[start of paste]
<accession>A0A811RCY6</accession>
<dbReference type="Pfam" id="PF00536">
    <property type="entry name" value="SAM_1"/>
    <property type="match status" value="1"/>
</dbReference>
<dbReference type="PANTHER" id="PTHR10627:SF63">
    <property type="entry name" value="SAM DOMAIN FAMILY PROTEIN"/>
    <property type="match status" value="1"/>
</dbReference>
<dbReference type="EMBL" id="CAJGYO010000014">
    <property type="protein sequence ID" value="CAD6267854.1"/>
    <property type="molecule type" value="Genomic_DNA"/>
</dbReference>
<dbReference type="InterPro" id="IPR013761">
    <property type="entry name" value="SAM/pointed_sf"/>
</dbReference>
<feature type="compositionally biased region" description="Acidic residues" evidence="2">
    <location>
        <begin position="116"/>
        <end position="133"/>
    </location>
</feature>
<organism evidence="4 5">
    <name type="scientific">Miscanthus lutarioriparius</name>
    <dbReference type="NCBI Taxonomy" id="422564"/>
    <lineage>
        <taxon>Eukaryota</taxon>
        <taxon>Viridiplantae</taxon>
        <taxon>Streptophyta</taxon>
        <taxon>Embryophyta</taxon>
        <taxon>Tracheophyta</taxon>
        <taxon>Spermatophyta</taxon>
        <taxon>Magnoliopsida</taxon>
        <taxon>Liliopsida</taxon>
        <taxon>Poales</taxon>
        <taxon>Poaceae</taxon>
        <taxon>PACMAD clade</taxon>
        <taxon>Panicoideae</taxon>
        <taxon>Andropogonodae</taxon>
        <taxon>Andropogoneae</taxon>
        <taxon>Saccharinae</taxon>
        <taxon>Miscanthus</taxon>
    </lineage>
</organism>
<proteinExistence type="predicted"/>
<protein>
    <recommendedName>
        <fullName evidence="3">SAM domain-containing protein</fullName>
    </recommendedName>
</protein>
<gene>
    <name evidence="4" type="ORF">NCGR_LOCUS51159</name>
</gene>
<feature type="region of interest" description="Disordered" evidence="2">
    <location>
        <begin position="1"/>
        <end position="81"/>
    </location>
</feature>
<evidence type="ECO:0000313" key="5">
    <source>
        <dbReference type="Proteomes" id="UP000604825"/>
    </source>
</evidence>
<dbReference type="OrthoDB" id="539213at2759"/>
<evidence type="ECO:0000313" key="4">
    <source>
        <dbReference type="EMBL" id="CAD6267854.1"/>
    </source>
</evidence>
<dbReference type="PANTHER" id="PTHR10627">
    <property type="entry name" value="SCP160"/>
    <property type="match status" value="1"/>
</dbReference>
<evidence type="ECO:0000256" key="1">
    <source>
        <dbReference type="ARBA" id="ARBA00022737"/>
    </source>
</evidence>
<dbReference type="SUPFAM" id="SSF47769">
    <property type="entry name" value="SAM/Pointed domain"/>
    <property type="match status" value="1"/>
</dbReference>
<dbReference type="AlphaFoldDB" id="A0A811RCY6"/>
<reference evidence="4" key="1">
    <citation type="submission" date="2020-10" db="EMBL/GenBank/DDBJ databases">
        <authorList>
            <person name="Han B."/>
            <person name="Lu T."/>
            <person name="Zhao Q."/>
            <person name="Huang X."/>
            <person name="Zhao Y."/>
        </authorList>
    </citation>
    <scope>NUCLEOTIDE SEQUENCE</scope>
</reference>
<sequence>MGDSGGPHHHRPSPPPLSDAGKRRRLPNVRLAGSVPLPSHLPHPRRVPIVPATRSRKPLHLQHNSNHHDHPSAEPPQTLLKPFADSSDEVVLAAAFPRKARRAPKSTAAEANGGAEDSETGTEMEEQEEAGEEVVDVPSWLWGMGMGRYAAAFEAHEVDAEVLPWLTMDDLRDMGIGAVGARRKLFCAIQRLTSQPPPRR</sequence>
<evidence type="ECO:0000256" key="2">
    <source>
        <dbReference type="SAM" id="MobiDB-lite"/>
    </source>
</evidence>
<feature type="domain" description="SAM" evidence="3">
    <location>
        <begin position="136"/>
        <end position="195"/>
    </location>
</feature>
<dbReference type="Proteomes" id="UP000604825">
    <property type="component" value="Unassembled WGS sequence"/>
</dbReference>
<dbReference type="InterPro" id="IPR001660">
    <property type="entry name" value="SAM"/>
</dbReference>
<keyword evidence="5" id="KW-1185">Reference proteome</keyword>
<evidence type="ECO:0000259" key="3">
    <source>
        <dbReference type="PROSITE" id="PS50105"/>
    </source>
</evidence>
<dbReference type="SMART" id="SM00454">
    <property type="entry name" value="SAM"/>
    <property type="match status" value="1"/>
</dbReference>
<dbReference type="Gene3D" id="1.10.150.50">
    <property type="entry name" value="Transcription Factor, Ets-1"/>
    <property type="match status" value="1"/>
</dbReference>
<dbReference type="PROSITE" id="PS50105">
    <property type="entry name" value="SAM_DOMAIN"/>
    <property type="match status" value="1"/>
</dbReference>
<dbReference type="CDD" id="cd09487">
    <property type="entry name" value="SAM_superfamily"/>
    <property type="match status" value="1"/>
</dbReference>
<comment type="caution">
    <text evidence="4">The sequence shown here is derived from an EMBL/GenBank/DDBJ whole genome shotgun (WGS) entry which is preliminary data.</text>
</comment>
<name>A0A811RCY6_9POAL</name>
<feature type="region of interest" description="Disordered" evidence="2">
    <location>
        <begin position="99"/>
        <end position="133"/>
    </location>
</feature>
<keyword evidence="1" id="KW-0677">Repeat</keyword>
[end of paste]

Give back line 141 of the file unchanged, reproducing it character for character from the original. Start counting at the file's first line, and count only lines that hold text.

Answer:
<feature type="region of interest" description="Disordered" evidence="2">